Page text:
What I Deserve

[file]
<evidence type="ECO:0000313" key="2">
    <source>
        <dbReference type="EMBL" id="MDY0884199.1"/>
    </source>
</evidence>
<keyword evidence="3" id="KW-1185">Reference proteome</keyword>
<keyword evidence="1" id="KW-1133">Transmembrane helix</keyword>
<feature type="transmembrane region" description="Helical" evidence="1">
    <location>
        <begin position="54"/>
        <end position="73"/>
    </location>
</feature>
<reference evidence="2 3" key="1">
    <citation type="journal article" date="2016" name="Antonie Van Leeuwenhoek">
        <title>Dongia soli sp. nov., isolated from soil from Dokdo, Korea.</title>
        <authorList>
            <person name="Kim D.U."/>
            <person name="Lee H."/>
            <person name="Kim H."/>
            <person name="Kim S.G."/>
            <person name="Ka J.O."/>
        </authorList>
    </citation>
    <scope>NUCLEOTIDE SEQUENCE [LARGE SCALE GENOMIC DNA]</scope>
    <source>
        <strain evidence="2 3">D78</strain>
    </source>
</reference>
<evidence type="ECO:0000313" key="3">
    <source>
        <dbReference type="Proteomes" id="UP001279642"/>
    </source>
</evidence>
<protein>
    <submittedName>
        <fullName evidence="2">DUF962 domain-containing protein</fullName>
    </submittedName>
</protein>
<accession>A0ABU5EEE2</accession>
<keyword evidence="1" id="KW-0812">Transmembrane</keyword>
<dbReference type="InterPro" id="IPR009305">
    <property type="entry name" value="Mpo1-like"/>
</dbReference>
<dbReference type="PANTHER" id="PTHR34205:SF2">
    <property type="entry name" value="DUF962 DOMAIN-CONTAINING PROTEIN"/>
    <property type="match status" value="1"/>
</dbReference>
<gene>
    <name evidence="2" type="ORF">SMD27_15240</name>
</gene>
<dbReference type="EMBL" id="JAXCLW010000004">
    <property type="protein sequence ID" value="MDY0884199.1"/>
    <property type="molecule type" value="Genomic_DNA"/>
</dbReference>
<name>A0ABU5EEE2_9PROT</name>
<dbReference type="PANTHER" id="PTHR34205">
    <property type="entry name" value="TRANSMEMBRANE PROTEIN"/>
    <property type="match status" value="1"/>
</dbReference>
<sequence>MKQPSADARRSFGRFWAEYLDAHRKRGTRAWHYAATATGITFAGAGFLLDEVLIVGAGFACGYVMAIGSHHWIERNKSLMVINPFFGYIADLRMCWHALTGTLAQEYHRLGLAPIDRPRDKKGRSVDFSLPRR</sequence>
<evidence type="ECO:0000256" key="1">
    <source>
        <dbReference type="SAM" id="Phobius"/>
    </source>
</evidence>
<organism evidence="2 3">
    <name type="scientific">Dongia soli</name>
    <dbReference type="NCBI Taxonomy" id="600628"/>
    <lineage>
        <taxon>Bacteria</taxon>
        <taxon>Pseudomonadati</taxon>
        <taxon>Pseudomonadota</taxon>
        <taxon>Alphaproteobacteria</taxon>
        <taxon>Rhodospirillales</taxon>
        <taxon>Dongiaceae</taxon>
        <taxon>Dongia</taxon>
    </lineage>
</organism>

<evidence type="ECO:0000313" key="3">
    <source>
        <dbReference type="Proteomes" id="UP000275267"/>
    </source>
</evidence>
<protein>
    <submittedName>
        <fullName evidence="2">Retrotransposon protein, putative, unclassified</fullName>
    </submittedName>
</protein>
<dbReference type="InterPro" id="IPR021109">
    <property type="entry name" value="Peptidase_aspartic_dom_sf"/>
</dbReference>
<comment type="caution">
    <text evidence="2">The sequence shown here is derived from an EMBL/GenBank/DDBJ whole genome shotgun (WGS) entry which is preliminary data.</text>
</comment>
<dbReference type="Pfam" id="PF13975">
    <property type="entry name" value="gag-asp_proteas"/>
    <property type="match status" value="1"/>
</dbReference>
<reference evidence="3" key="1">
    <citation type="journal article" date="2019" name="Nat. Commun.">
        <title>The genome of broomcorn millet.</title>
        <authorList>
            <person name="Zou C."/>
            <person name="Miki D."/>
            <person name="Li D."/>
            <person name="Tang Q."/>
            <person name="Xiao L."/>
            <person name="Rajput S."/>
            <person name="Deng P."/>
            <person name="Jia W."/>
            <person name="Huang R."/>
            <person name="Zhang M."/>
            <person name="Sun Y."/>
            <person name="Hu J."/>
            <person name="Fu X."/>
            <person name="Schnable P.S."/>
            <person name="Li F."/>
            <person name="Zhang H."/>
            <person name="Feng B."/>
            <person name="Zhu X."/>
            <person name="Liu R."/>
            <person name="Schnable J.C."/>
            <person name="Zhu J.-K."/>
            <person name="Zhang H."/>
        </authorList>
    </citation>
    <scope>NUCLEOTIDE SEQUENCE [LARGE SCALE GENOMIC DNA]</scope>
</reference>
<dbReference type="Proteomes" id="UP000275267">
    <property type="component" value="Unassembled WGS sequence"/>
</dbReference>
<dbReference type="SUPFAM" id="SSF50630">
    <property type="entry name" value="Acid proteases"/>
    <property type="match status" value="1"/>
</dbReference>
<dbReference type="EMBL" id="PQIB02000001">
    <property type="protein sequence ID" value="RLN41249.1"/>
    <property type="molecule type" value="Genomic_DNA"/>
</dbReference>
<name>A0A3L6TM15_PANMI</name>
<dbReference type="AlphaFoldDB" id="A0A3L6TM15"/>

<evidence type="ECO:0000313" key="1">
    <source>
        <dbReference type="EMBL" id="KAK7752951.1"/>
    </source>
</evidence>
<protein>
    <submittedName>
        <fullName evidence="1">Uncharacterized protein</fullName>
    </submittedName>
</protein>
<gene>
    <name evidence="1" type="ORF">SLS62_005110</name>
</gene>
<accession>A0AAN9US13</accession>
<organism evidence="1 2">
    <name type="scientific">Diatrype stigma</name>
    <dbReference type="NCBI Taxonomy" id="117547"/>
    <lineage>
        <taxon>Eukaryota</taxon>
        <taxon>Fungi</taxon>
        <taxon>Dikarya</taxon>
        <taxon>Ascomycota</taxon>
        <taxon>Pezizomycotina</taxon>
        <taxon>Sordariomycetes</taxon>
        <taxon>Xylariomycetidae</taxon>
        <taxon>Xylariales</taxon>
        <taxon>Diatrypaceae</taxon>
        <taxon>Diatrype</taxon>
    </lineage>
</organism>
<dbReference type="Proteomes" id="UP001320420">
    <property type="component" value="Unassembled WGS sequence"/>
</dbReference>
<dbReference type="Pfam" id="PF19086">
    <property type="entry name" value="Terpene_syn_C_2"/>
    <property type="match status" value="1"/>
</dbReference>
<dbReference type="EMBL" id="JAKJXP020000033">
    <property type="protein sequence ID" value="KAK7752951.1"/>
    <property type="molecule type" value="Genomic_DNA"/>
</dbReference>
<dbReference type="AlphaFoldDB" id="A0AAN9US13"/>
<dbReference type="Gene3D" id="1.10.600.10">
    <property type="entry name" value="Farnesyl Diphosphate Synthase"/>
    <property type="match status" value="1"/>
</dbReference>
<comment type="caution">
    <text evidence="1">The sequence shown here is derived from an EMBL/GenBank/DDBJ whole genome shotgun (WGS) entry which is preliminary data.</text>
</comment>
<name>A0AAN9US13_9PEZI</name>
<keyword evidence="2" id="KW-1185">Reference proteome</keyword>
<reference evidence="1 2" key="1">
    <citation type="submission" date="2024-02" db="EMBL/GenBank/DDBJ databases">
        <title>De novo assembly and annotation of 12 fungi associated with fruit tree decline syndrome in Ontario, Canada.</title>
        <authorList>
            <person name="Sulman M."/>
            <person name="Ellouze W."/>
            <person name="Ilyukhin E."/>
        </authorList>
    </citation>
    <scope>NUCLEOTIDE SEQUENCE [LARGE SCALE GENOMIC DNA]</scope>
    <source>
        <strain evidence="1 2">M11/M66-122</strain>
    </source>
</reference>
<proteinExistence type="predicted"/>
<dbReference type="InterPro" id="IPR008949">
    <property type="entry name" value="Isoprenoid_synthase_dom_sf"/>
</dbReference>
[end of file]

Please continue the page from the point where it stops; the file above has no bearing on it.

It’s nice if you have a great impression of yourself. However, it’s really easy to see only what you want you to see within a situation. This concept is called perceptual accentuation. It’s the technical term for overplaying the positive. With rose colored glasses, it’s favorable to look at life and get sucked into the notion, that if you’re good, good things will always follow you. I think that I am a reasonably good person. I try to be humble in mind and spirit. Much of the time, I try to give and do for others and keep generosity at the forefront. In my youth, I was the quintessential mama’s boy, doting after my mother’s every word. I fixed in my mind that no matter what happens, I should love my mother without questioning any of her ways. As I aged, that rule continued to broken. I wondered why my mother was always at work. I wondered why she had given the responsibility of raising me to my grandmother, and why finding time to spend with her was so difficult. No matter how hard I worked to earn my mother’s love, support, and affection nothing could change our strained relationship. My grandmother told me many times that she would never put me against my mother in any way. I felt I deserved a mother who was protective,  more demonstrative of affection, and more steadfast in the commitment to parenthood. So you see, working hard doesn’t guarantee good results. I had the perceptual accentuation that my mother would be thus and so. In the end,  life isn’t about what you deserve. It’s about accepting the positive and negative parts of any situation and understanding that what you deserve is not always what you stand to get and that’s OK.

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